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Automation Strategy

Five Misconceptions of Integrating Robotic Palletizing and Automated Systems in Manufacturing

A blue industrial robot with a multi-clawed attachment is positioned above a conveyor belt with orange rollers in a factory setting.

Integrating robotics, or automation in general, in manufacturing has long been a hot topic. The discussions around integrating these solutions are also often clouded by misconceptions and myths – especially from first-time adopters.

As technology advances, it’s crucial to address these misconceptions to better understand the role of robotics in modern manufacturing processes. There are many myths we can cover, but for today we’ll keep it to five and debunk them with facts and insights from industry experts.

Robots Are Taking Jobs Away From People in Manufacturing Plants

One of the most pervasive misconceptions about robotics in manufacturing is that they are replacing human workers, leading to widespread job losses. While it’s true that automation can lead to changes in the workforce, the narrative of robots completely replacing humans is often exaggerated. The changes are often beneficial to an employee. For example, they can go elsewhere in the plant and not palletize 50 lbs. bags all day. The labor shortage isn’t just at the end of the line. It’s throughout the whole plant.

Robots and humans can and should coexist in manufacturing environments, with each contributing unique strengths. Robots excel at repetitive tasks requiring precision and consistency, freeing human workers to focus on more complex and creative aspects of production. Additionally, the increased efficiency brought by robotics can lead to business growth and the creation of new job roles, such as robot programmers, maintenance technicians, and supervisors.

Misconception: Robotics Requires a Massive Investment

Many businesses, especially smaller ones, beliebe implementing robotics in their manufacturing processes requires a massive upfront investment they cannot afford.

This just isn’t true anymore.

While robotics technology can involve significant initial costs, advancements in robotics have made it more accessible to a wider range of businesses. There are now options for modular and flexible robotic systems that can be scaled according to a company’s needs and budget. Additionally, the long-term benefits of increased productivity, reduced errors, and lower operating costs often outweigh the initial investment, leading to a positive return on investment (ROI) over time.

One other quick note is this doesn’t always have to be a capital equipment investment. There are companies like our partners over at Formic who provide robots as a service (RaaS), allowing you to pay a monthly fee based on output.

Robots Lack Adaptability and Versatility

Some perceive robots as rigid machines that can only perform specific tasks and are not capable of adapting to changes in production requirements.

However, Modern robotic systems are designed to be highly adaptable and versatile—especially with the advances made in AI. Advanced robotics technologies, such as collaborative robots and small-footprint industrial robots, can be easily reprogrammed and reconfigured to handle different tasks and workflows. This flexibility allows manufacturers to quickly adjust to changing market demands, product variations, and production schedules without extensive retooling or retraining.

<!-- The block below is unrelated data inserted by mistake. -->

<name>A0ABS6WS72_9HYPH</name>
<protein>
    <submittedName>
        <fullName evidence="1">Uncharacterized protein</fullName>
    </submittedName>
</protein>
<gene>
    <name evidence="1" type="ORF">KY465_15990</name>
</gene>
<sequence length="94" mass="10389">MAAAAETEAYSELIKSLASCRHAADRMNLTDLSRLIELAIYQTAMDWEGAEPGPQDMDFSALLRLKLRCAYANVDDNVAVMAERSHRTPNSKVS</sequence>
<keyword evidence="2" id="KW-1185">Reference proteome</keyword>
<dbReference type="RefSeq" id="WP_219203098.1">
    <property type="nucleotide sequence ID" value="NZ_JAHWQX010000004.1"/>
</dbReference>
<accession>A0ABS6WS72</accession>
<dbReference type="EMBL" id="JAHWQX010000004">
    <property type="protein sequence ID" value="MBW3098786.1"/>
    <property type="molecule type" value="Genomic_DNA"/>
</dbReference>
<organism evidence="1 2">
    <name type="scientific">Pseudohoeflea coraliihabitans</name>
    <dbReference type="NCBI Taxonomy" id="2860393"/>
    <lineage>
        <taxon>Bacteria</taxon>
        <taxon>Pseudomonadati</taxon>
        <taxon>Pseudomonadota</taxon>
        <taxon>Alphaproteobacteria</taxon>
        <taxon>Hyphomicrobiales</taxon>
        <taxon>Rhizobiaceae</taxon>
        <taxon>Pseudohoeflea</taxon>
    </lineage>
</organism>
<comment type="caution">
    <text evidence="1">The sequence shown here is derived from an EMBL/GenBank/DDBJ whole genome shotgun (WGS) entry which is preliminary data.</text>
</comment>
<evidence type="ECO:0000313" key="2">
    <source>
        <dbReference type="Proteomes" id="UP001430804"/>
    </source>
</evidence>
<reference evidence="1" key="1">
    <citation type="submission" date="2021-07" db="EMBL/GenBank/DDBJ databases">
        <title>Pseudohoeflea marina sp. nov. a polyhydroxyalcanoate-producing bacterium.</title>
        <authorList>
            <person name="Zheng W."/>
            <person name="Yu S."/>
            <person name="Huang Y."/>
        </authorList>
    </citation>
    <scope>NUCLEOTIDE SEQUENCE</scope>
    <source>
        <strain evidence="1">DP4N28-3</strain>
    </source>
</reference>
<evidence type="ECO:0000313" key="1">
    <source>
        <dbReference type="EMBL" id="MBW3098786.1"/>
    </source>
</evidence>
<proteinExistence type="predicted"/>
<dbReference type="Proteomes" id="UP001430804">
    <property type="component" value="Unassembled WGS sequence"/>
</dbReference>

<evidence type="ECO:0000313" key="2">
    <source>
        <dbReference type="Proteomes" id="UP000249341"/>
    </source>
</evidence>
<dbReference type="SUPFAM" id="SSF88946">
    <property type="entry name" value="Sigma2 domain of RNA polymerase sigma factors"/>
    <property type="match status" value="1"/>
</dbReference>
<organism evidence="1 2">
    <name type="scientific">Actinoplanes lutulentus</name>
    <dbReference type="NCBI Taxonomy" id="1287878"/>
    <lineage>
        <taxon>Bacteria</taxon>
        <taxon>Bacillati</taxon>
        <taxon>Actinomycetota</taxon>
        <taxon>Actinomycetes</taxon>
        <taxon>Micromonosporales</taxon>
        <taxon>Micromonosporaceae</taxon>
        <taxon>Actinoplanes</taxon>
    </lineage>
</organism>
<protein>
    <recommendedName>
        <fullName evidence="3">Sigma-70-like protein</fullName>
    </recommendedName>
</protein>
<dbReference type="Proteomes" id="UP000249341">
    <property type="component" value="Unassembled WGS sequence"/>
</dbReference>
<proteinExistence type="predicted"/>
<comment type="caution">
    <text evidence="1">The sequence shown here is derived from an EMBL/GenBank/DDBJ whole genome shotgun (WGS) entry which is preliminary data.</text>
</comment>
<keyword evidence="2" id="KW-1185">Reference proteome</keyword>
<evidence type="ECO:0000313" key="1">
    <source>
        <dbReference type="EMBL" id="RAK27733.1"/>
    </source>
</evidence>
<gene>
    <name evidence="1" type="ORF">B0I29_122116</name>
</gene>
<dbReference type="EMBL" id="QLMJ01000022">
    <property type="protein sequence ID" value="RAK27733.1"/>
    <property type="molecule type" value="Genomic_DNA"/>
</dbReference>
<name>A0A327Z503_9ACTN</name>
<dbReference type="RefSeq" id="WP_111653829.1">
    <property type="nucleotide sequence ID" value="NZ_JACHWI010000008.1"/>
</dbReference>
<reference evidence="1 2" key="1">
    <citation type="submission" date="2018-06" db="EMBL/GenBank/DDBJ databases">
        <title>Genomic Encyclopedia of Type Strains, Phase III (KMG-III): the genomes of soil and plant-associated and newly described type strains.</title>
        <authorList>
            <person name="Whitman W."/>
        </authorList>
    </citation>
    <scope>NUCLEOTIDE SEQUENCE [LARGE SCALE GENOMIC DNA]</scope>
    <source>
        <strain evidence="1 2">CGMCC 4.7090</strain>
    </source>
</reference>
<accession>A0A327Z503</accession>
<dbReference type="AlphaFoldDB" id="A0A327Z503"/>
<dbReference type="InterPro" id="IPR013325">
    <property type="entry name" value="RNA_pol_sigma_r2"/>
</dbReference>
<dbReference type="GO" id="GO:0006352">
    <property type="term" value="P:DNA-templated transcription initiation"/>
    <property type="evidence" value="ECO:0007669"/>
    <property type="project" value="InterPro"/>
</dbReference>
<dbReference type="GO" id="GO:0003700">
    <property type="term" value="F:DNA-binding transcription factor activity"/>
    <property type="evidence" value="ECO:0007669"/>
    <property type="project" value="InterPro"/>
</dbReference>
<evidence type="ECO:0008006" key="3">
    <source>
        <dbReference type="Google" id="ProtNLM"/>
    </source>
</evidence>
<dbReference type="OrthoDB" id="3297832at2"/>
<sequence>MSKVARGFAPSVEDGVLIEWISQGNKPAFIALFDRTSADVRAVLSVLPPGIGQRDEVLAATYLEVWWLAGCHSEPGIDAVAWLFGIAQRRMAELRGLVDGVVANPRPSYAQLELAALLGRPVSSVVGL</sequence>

We’ve seen this in action time and time again with our current customers.

Misconception: Robotic Systems are only Suitable for Large-Scale Production

There is a common belief that robotics in manufacturing is only feasible for large-scale production facilities due to the perceived complexity and cost.

Sure, large-scale manufacturers have been early adopters of robotics, but the technology is now accessible to businesses of all sizes. Smaller manufacturers can benefit from robotics through modular systems, collaborative robots, and automation solutions tailored to their needs. These technologies enable small and medium-sized businesses to improve efficiency, quality, and competitiveness without needing a massive infrastructure overhaul.

Misconception: Robotics Is Entirely a Plug-and-Play Solution

This one may ruffle some feathers with the folks who love to use the word turnkey. Some assume that integrating robotics into manufacturing processes is as simple as purchasing a robot and plugging it in, expecting immediate results without considering factors like training and integration.

The robot plays a major role, but it’s just a tiny piece in a big puzzle.

Robotics technology has become more user-friendly, but successful integration requires careful planning, training, and integration with existing systems. Manufacturers must assess their workflows, train employees on robot operation and maintenance, and ensure seamless integration with other automation and control systems. Collaboration between robotics providers, integrators, and manufacturing teams is essential to achieve optimal results and maximize the benefits of robotics in production environments.

Let the Robotic Palletizing Experts at NOVA Automation Help

The way to find the best solution is to work closely with an integrator, or manufacturer. This relationship should start out as consultative to ensure success for both parties. The integrator can work closely with you to make sure the solution recommended checks all of the boxes you need checked to be successful.

If you’re considering automating the end of your packaging line, but aren’t sure which option works best for you, contact us today. We have been helping companies package more product for more than 25 years and would love to help guide you through the automation process.